The following article features coverage from the Society of Immunotherapy of Cancer (SITC) 2020 meeting. Click here to read more of Cancer Therapy Advisor‘s conference coverage.

Urelumab, an anti-CD137 agonist antibody, plus nivolumab and a GVAX vaccine, showed some preliminary activity as a neoadjuvant therapy for resected pancreatic cancer, though further studies are needed to determine clinical benefit, according to preliminary results of a study presented at the virtual Society for Immunotherapy of Cancer 35th Anniversary Annual Meeting & Preconference Programs (SITC 2020).

“Most pancreatic cancer will not respond to immune checkpoint inhibitors [ICIs] as a single agent, so we have been wondering if we can convert the pancreatic cancer tumor microenvironment from a cold one to a hot one,” Lei Zheng, MD, PhD, of the Johns Hopkins University School of Medicine in Baltimore, Maryland, and presenter of the study, said. The purpose of this study was to determine if GVAX could prime the tumor microenvironment to be more responsive to ICIs.

A neoadjuvant trial was designed to evaluate the GVAX vaccine with or without nivolumab among patients with resectable pancreatic cancer. The present analysis is of data from an additional treatment arm that was added to evaluate GVAX plus nivolumab and urelumab.

Continue Reading

The 10 evaluable patients who underwent an R0/R1 resection for pancreatic cancer were treated 2 weeks prior to surgery and then 6 to 10 weeks after surgery with GVAX plus nivolumab and urelumab. The primary endpoint was change in tumor-infiltrating CD137-positive CD8-positive T cells. Secondary endpoints included safety, overall survival, disease-free survival, and other immune parameters.

There were 3 patients who achieved a grade 2 pathologic response, and 9 patients were disease-free after a median follow-up of 12 months.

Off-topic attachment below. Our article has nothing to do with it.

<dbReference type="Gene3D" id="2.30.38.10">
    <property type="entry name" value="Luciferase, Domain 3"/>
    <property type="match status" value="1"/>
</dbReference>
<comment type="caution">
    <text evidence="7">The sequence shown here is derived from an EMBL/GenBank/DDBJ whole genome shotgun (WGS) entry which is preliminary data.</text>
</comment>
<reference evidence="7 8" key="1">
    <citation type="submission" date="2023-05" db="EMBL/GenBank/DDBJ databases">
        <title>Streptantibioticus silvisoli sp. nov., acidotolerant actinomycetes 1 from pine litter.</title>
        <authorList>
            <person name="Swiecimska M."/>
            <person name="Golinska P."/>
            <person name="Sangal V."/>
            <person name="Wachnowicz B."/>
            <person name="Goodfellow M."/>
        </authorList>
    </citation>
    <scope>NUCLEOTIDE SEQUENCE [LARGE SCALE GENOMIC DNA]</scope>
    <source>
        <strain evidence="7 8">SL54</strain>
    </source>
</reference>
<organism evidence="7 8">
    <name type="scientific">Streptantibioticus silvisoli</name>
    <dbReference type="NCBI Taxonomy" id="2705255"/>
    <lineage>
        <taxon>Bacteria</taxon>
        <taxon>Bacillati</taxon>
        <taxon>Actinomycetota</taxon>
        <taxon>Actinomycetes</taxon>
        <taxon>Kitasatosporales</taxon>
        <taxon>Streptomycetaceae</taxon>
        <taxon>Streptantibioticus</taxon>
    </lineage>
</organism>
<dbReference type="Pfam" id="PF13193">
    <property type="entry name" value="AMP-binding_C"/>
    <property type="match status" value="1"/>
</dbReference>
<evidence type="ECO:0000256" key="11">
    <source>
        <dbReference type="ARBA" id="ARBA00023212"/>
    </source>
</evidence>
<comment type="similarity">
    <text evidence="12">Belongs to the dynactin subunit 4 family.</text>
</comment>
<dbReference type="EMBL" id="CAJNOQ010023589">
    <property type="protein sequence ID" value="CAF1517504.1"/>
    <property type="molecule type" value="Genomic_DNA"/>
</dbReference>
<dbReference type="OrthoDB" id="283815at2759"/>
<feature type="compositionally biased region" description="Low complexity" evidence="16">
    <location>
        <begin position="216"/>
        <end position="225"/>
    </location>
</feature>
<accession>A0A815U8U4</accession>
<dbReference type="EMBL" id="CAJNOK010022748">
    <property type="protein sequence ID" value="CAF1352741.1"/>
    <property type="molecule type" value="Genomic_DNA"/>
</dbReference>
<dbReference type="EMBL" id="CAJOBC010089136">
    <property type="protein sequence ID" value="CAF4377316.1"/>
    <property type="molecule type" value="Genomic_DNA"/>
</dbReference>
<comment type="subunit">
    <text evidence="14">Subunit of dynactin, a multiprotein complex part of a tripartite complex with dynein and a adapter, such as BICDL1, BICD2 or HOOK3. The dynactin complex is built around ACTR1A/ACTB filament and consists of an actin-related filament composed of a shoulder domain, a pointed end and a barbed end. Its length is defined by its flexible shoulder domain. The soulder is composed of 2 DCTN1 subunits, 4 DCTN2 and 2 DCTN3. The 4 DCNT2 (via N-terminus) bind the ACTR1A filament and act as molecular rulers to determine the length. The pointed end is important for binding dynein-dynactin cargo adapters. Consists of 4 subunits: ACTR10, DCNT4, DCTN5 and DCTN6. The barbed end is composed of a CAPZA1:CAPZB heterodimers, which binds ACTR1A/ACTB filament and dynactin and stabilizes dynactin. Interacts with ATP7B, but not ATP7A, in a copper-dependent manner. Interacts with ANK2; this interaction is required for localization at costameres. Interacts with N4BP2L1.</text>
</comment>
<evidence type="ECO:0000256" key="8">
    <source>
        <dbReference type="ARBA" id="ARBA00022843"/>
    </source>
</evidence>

A preliminary analysis of tumor-infiltrating cells using single-cell RNA sequencing demonstrated an initial shift from CD8 expression to expression of both CD8 and EMOES exhaustion markers, which then shifted to CD8 and granzyme B expression followed by granzyme B and PD-1 expression, after triple combination treatment, Dr Zheng said. Expansion of T-cell receptor clones also occurred, particularly among patients treated with the triple combination therapy.

The most common adverse event (AE) associated with urelumab was nausea. One patient each developed arthritis, elevated liver function enzymes, and rash. There were no delays in time to surgery due to AEs.

Dr Zheng concluded in his abstract that these results suggest that “anti-CD137 agonist-based combinations warrant further investigation.”

Disclosure: The presenting author reported financial ties with various pharmaceutical companies. For a full list of disclosures, please refer to the presentation slides.

Read more of Cancer Therapy Advisor‘s coverage of the SITC 2020 meeting by visiting the conference page.


Zheng L, Judkins C, Hoare J, et al. Urelumab (anti-CD137 agonist) in combination with vaccine and nivolumab treatments is safe and associated with pathologic response as neoadjuvant and adjuvant therapy for resectable pancreatic cancer. Presented at: Society for Immunotherapy of Cancer 35th Anniversary Annual Meeting & Preconference Programs (SITC 2020); November 11-14, 2020. Abstract 812. J Immunother Cancer. 2020;8(Suppl 3):A656–A959.